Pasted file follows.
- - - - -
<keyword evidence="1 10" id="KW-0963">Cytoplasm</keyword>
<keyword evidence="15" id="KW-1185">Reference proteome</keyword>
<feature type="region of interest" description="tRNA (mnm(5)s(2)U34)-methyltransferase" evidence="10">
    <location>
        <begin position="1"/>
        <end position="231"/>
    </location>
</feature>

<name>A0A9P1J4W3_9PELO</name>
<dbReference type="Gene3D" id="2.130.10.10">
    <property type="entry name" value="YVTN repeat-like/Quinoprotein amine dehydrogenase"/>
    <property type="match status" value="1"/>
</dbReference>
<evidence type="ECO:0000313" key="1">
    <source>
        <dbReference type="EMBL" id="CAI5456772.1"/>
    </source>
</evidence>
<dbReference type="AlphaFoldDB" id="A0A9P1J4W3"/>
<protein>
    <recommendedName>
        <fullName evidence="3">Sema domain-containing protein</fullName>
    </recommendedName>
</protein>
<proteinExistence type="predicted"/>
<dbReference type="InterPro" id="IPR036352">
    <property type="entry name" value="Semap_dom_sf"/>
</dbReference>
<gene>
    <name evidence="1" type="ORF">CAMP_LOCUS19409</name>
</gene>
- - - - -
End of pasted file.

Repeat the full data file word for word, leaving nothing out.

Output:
<keyword evidence="1 10" id="KW-0963">Cytoplasm</keyword>
<keyword evidence="15" id="KW-1185">Reference proteome</keyword>
<feature type="region of interest" description="tRNA (mnm(5)s(2)U34)-methyltransferase" evidence="10">
    <location>
        <begin position="1"/>
        <end position="231"/>
    </location>
</feature>

<name>A0A9P1J4W3_9PELO</name>
<dbReference type="Gene3D" id="2.130.10.10">
    <property type="entry name" value="YVTN repeat-like/Quinoprotein amine dehydrogenase"/>
    <property type="match status" value="1"/>
</dbReference>
<evidence type="ECO:0000313" key="1">
    <source>
        <dbReference type="EMBL" id="CAI5456772.1"/>
    </source>
</evidence>
<dbReference type="AlphaFoldDB" id="A0A9P1J4W3"/>
<protein>
    <recommendedName>
        <fullName evidence="3">Sema domain-containing protein</fullName>
    </recommendedName>
</protein>
<proteinExistence type="predicted"/>
<dbReference type="InterPro" id="IPR036352">
    <property type="entry name" value="Semap_dom_sf"/>
</dbReference>
<gene>
    <name evidence="1" type="ORF">CAMP_LOCUS19409</name>
</gene>